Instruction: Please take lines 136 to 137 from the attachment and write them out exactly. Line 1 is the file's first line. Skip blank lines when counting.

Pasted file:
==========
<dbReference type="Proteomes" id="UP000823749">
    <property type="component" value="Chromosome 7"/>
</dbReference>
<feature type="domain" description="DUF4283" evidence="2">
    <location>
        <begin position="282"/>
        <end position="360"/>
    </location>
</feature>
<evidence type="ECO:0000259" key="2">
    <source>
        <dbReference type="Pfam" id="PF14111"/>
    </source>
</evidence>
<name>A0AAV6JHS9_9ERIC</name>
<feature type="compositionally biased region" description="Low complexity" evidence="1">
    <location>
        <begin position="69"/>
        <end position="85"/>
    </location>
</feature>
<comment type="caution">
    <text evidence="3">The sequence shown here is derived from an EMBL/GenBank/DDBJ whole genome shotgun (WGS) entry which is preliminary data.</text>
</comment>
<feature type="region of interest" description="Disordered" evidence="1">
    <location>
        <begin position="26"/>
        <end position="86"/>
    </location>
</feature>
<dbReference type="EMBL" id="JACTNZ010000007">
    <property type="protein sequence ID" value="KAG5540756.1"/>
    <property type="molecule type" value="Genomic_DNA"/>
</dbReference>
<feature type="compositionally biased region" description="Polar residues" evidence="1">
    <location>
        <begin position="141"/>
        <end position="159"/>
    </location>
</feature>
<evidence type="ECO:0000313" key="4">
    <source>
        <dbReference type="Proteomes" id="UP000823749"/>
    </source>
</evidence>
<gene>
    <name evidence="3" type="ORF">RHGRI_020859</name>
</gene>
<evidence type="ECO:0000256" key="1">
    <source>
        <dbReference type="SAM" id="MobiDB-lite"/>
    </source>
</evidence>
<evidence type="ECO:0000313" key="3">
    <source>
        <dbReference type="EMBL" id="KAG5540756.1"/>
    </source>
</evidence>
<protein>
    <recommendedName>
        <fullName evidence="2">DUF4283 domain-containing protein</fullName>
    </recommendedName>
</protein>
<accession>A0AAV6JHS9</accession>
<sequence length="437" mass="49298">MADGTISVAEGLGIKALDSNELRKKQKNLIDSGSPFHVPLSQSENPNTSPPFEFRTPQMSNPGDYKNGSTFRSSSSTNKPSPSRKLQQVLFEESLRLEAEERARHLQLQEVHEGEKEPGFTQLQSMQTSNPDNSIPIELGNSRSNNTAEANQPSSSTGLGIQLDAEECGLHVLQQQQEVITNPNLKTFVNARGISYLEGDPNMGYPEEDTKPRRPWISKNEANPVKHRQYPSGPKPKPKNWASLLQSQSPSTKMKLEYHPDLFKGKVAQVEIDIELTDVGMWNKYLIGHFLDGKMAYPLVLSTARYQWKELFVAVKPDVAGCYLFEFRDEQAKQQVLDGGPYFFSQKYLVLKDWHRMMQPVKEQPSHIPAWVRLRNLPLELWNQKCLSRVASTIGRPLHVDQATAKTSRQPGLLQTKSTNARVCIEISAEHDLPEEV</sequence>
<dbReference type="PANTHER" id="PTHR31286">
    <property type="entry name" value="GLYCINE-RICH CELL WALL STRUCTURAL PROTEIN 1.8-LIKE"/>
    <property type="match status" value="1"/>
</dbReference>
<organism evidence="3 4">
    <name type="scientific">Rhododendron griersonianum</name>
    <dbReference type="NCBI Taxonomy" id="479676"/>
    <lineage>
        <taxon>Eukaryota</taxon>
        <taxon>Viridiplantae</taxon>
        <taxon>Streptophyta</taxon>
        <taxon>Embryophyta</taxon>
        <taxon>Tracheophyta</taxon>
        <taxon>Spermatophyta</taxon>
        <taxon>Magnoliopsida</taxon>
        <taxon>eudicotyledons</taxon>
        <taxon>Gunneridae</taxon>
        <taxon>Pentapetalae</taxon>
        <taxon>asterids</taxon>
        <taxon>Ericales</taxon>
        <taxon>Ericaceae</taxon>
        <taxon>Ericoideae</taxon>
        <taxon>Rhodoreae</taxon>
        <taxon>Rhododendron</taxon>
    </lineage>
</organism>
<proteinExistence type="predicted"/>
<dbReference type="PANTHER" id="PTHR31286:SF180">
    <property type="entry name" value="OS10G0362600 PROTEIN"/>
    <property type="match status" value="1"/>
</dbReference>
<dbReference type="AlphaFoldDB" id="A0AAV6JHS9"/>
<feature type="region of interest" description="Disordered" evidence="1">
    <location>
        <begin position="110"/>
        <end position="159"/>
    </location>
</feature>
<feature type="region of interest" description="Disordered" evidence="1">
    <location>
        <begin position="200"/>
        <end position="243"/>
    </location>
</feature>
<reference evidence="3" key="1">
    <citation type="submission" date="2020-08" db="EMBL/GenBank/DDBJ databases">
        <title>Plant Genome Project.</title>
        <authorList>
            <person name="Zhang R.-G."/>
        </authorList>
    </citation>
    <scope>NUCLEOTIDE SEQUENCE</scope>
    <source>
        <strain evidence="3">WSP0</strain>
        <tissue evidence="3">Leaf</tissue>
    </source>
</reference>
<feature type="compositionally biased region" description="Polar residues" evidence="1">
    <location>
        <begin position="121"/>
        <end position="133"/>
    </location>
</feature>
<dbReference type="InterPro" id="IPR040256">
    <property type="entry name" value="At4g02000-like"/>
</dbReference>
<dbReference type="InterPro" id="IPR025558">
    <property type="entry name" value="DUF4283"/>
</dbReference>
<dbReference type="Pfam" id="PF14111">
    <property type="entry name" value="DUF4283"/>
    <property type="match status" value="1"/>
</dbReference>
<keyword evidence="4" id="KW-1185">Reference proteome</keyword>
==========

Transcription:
    <property type="entry name" value="DUF4283"/>
    <property type="match status" value="1"/>